In addition to doing the things all product labels must do – attract consumers, provide usage instructions, look great – electronics labels have critical roles to perform: keeping people safe, preserving the environment, and protecting manufacturers from fines and litigation.
Electronic equipment labels get these jobs done through a sometimes-arcane system of symbols and codes. Consumers get used to seeing right past these images and abbreviations, but electronics makers must master their meaning to stay on the right side of regulations and in the good graces of buyers.
In this article for electronics brands, we’ll demystify some of the most common symbols and codes found on electrical products and components. Keep in mind that not all of these label elements will apply to your product. If you are unsure about the requirements in your region, consult with an experienced label printer.
The FCC Mark
The U.S. Federal Communications Commission (FCC) requires all devices that emit certain radio frequencies to carry a mark indicating the device does not electromagnetically interfere with the operation of other devices.
According to FCC regulations, the compliance mark should either be permanently affixed on the product or the manual (only if the product itself is too small for the mark).
FCC guidelines provide more information on where and how the mark should appear and how to test an electronic product for compliance with FCC regulations.
California Proposition 65
California passed the Safe Drinking Water and Toxic Enforcement Act in 1986. The ballot initiative – commonly known as Proposition 65 – was written to protect the state’s drinking water from contamination. According to Proposition 65, any product sold in California must indicate if it contains chemicals known to cause cancer or birth defects.
As of 2020, the list of potential carcinogens exceeds 1,000 substances.
It’s important to note that Proposition 65 does not only apply to California-based companies. Any company doing business in California (which includes most American electronics companies and many foreign ones) must comply.
According to Proposition 65, warning labels must list:
- The name of at least one substance that prompted the warning.
- The URL for ca.gov, where consumers can get more information on the health effects of listed chemicals.
- A triangular yellow warning symbol.
Other Electronic Equipment Label Markings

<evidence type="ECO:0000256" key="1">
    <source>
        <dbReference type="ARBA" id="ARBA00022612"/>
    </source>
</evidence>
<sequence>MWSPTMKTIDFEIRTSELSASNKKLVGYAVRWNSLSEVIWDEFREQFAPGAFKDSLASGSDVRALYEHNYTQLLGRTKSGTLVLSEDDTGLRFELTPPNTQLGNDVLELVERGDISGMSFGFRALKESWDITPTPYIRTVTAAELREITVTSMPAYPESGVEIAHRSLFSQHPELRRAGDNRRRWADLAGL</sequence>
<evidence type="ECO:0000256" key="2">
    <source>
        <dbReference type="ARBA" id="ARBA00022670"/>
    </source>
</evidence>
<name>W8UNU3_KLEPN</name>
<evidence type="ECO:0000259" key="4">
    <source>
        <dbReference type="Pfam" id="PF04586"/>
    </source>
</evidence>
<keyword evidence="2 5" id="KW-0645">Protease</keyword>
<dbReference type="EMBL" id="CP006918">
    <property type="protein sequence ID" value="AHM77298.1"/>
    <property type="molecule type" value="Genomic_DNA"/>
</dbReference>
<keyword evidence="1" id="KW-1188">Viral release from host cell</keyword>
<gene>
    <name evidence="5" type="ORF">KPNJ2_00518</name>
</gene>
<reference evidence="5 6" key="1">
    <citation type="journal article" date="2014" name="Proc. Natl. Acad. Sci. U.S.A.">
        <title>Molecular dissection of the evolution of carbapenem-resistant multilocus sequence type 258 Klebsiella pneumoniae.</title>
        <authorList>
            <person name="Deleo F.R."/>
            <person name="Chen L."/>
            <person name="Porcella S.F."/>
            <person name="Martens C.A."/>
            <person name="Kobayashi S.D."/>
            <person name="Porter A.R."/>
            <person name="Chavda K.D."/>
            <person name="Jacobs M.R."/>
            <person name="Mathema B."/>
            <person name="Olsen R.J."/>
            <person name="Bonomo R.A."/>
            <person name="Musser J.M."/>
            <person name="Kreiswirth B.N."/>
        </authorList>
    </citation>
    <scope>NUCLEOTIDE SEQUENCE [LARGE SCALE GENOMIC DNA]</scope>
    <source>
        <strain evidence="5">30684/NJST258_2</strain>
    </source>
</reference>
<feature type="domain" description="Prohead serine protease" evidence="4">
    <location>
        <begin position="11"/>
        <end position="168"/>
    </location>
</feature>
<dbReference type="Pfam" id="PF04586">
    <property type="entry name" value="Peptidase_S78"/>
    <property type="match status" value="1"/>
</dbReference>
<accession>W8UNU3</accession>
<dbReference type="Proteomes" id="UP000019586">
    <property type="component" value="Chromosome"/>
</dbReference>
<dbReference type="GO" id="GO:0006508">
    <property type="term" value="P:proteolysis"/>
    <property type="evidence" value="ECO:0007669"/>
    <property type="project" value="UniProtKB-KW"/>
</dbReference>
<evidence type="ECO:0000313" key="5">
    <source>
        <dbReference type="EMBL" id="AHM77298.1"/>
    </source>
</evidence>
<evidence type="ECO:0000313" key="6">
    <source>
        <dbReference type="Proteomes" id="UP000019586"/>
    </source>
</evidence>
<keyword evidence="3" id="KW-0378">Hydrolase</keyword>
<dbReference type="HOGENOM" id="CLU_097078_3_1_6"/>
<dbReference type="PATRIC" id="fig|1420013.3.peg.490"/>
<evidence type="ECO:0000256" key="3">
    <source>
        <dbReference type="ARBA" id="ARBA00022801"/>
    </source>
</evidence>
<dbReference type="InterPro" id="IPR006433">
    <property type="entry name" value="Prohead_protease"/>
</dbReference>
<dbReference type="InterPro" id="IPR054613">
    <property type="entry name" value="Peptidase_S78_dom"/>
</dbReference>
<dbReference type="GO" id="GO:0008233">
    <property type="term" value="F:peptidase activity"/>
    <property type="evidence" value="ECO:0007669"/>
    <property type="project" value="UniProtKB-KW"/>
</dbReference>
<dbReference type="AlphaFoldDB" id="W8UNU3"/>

The U.S. is not alone in the world in regulating electronics. Governments around the globe impose strict rules concerning electromagnetic emissions, safety, toxins, and environmental hazards. Many of these regulations are associated with specific markings.
The CE Mark
The CE mark (sometimes considered an abbreviation of the French “Conformité Européenne,” or “European Conformity) indicates that a product meets the standards of the European Economic Area (EEA).
To qualify for the CE mark, products must not contain any of 10 hazardous materials listed in the European Union’s Restriction of Hazardous Substances Directive (RoHS).
CE marks typically appear alongside four-digit numbers that identify the independent body used to test and certify the product.
The VCCI Mark
Another international marking is the VCCI mark, which says the product meets electromagnetic standards set by the Voluntary Control Council for Interference by Information Technology Equipment in Japan.
The NOM Mark
In Mexico, electronic products must comply with the Norma Oficial Mexicana standards to qualify for the NOM symbol.
The UL Mark
A black circle containing the letters U and L signals that electronic equipment meets the rigorous standards set by the globally recognized testing firm UL. (UL stands for Underwriters Laboratories.)
For over a century, UL has been testing products – including electronics – to ensure they can be counted on to function safely inside homes and workplaces. While UL certification is voluntary, billions of products around the world carry the mark, making it one of the most widely understood and looked-for indicators of reliability available to electronics makers.
The WEEE Label
The image of a rolling trashcan (or perhaps a recycling bin) crossed out by an X tells users not to discard their electronics products or components in the regular trash or recycling streams. Products that bear this symbol must be taken to special collection facilities.
This is another European Union requirement, as outlined in 2012’s EU Directive on Waste Electrical and Electronic Equipment (WEEE). Nearly every type of electronic equipment must comply with WEEE, from air conditioners, to lamps, to computer monitors.
While the United States has no unifying national requirement for electronic recycling labeling, twenty-five states have enacted their own requirements and regulations regarding electronic waste. Many electronics manufacturers also choose to label their products with the universal recycling symbol (a closed loop of three arrows) to encourage their users to dispose of electronic waste responsibly.
Other Considerations for Electronic Equipment Labels
Getting the symbology right is crucial for electronic equipment labels. Still, there are many other guidelines to consider when designing and printing the perfect label for your product. For example, in a hyper-competitive marketplace, you need labels that stand out and speak to your customers’ values.
Most of all, you need a label that does its job without peeling, fading, or ripping under any of the environmental conditions your product typically encounters. A failed electronics label is not just unsightly; it can be a safety and compliance risk.
Learn everything you need to know to order high-quality, reliable electronic equipment labels in our free six-chapter “Complete Guide to Electrical and Electronics Labeling.”